Designing for 20 personas would at best end up being described as a Frankenstein task, so during our Design Labs, we encourage client teams to winnow down their lists to five personas that encompass their largest collection of guests. From there, we use another design tool, Empathy Maps, to gather greater insight on the personas’ behaviors and feelings while engaged in the event. For an even greater perspective, in addition to the work done in the Design Lab, we can help clients observe and interview their guests as they are engaged in the experience, as well as conduct attitudinal research surveys.
Crafting High Impact Moments Across All Eight Event Phases
Equipped with guest personas and empathy maps, event designers can now conduct more purposeful and productive brainstorming to identify tactics and touch points to generate richer experiences for each persona across the entire event continuum.
To assist in this process, we created the 8 Phases of a Successful Event. Event designers use the blueprint to identify tactics for each of the eight event phases from the initial invitation stage (attraction) though post-event, year-long connection (extending). The resulting event blueprint drives consistency and innovation plus helps avoid negative cues or attributes that would detract from the personas’ experience.
Individual journey maps are developed for each persona, making it easier for designers to identify gaps as well as moments of truth specific to each persona. A ‘moment of truth’ is a high impact, memorable point in their experience, often at the end of their journey.
Applying this to the Buzz Seeker persona, pre-event journey touch points might include:
- Promotion of relevant social media channels
- Videos that showcase high-energy experiences from past events
- Email messages forecasting hot topics and popular speakers, especially late-breaking additions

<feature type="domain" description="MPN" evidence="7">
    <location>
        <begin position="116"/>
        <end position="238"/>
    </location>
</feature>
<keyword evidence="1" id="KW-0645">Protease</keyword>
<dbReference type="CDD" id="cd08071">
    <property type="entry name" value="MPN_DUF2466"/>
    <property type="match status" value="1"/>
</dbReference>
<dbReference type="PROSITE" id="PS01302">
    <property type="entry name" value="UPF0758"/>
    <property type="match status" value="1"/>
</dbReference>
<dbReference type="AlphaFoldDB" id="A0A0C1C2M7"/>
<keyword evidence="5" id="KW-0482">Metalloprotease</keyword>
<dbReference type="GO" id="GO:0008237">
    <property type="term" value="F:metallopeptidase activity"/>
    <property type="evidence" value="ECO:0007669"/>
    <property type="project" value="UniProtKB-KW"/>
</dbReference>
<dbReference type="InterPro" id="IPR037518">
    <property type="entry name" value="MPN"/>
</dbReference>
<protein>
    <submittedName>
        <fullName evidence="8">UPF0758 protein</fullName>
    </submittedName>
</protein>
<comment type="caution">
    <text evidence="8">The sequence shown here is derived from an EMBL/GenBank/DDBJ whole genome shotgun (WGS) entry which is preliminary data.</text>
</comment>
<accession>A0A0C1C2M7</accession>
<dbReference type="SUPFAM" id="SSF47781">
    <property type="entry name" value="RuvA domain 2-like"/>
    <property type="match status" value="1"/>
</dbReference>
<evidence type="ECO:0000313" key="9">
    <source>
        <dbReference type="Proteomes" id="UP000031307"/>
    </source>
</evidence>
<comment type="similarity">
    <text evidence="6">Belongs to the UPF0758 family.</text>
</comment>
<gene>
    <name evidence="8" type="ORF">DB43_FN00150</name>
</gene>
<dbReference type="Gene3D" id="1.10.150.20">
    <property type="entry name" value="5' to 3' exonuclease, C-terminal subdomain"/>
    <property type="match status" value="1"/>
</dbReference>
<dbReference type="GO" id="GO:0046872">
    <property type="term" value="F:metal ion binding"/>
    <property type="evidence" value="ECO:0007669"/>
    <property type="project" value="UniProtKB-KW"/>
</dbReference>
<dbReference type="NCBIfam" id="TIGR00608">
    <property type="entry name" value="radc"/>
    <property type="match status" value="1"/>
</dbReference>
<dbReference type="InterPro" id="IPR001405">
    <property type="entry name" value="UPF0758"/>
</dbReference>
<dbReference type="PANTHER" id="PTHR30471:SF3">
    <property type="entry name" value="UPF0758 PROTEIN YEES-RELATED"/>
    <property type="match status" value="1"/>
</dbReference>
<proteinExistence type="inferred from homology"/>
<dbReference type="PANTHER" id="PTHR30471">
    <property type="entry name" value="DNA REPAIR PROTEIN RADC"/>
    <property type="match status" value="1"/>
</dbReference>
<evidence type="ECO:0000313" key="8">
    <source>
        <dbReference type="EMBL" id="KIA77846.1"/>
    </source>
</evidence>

During the Entering/Welcome phase (when they arrive onsite), tactics might include
- Mobile app alerts calling out what’s happening now, what’s coming next, and must-see exhibits and activities.
- For sessions that fill up quickly (a huge trigger for Buzz Seekers), alerts might direct them to an exhibit floor lounge where they can meet the speaker after the session.
- Knowing that Buzz Seekers tend to indulge in late night parties, in the morning, you might clue them in on best spots to get coffee.
To personalize post-event messaging, event organizers can scan activity tracking data collected during the show. Experient has a technology solution for this strategy. “You visited/participated/attended this… here’s an opportunity to build on that experience.” Once the Buzz Seeker returns to the office, it’s smart to provide a quick list of exhibitors they visited, sessions they attended, new networking connections, etc. Buzz Seekers appreciate it when you make it easy for them to share highlights with their boss and colleagues.
Sketching out blueprints for each persona makes it easier to compare and identify commonalities and differences among your top personas. This is crucial, as you’ll likely be managing quite a few production conflicts and financial constraints as you advance to the execution stage of the design process. This makes experience design more scalable, as there are often tactics that will delight multiple personas.
More importantly, this approach visually demonstrates the frequency and diversity of experiences for each guest persona. This enables experience load balancing, to fill gaps and ensure that the experiences you deliver are noticed and appreciated. Ultimately, that’s what drives attendance growth, loyalty and event profitability.
Are you leveraging personas to improve event guest experiences? If you’re looking to introduce or expand on this concept, please feel free to contact me at Cynthia.Hornketh@experient-inc.com.